Decontamination and Disposal

Any materials that may contain pathogens or other biohazards must be decontaminated before they can be disposed in the general waste stream. All biohazardous materials should be collected in bags or containers affixed with a biohazard symbol. After decontamination, biohazard symbols must be defaced and/or covered prior to disposal in the general waste stream.

Biohazardous waste requiring decontamination

Infectious Waste

Infectious waste is defined by the State of Wisconsin DNR and includes the following:

  • Sharps, such as hypodermic needles, syringes with needles attached, scalpel blades, lancets, contaminated broken glass, contaminated broken rigid plastic, and contaminated laboratory slides
  • Bulk blood and body fluids: drippable or pourable quantities or saturated items
  • Human tissue: hard or soft tissue from humans, including teeth, but not including hair or nails
  • Microbiological laboratory waste: cultures derived from clinical specimens or laboratory equipment that has come into contact with clinical specimen cultures
  • Tissue, bulk blood, or body fluids from an animal which is carrying a zoonotic infectious agent

Other Biohazardous Waste

UWM considers additional materials to be biohazardous waste based on regulations and guidelines from the EPA, OSHA, and NIH. This includes any materials that contain:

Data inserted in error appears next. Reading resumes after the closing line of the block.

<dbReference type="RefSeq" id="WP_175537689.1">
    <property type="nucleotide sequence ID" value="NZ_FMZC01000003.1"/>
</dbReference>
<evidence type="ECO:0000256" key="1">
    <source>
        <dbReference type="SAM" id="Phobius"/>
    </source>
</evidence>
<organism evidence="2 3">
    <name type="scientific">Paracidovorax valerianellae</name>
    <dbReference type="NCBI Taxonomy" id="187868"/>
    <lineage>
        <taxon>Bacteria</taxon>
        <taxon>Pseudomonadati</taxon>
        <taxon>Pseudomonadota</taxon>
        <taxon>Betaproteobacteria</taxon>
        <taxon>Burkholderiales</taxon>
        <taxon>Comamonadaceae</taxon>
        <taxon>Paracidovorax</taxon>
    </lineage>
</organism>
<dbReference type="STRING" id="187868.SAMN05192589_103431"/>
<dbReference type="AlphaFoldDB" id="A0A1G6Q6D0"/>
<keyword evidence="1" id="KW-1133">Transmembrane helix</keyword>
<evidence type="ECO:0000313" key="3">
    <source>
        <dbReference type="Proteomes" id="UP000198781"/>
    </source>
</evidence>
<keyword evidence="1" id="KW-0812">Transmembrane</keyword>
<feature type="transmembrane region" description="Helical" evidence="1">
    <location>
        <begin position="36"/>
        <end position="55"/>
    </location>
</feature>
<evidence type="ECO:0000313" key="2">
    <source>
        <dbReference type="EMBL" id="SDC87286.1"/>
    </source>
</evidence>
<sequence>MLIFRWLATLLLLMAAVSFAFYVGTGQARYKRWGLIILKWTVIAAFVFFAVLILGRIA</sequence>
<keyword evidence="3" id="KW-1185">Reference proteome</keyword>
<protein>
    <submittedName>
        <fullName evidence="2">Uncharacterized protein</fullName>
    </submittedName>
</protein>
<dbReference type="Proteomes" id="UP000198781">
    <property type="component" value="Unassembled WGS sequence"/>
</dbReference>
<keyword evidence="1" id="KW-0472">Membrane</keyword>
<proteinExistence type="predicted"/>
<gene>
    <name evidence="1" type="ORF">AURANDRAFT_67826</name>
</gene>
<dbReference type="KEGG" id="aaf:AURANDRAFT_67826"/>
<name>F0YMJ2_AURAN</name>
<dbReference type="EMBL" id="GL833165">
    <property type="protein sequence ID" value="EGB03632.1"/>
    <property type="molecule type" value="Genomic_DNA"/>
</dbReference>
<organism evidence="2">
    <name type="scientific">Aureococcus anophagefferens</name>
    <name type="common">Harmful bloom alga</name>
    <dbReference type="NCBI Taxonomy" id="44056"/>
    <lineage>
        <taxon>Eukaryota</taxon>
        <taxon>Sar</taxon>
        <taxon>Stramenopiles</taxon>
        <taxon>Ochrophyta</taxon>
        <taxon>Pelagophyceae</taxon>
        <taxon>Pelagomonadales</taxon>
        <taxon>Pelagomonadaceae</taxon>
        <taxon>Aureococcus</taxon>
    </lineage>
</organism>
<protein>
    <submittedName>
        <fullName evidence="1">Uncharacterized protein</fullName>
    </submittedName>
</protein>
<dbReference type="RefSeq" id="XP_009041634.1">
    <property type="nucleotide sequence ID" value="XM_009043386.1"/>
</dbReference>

• Human pathogens
  • Exotic or virulent plant & animal pathogens
  • Recombinant (transgenic) organisms
  • Recombinant or synthetic nucleic acids that are capable of penetrating a cell membrane

Biohazardous Waste Procedures

All labs generating biohazardous waste must have an approved means of decontamination and disposal documented in their laboratory’s Biosafety Protocol. Contact the biosafety program office to discuss options and receive guidance.

The most common method for decontaminating solid Non-Sharps biohazardous waste is via autoclaving. Review the resources below for more information on proper biohazardous waste disposal and autoclaving procedures. Note that biohazard symbols must be defaced or covered before properly decontaminated waste can enter the general waste stream.

Lab Resources

Poster: Identifying Biohazardous Waste
Poster: Biohazardous Waste Disposal Guide
Poster: Complete Autoclave Guidelines
Poster: Autoclave Waste Disposal Process
Template: Autoclave Log


What if my biohazardous waste contains chemical hazards?

Chemical hazards always supersede biological hazards. Do not autoclave biohazardous waste that is mixed with chemical hazards. Contact the UWM Environmental Protection Program to discuss your options for disposal.

How do I dispose of medical sharps, like needles, blades, or lancets?

Medical sharps waste requires special handling because it must be both decontaminated and rendered broken and unable to be reused. This is done by an external contractor via incineration, grinding, and/or shredding. All sharps waste generated at UWM is handled by Madison Environmental Resourcing, Inc (MERI).

Always collect sharps in an approved sharps container. When the container is no more than 3/4 full, contact the UWM Environmental Protection Program for pickup of the sharps container. UWM Environmental Protection personnel will coordinate with MERI for final pickup and disposal of the waste.

How do I dispose of other sharps, like contaminated broken glass, contaminated rigid broken plastic, or contaminated slides & cover slips?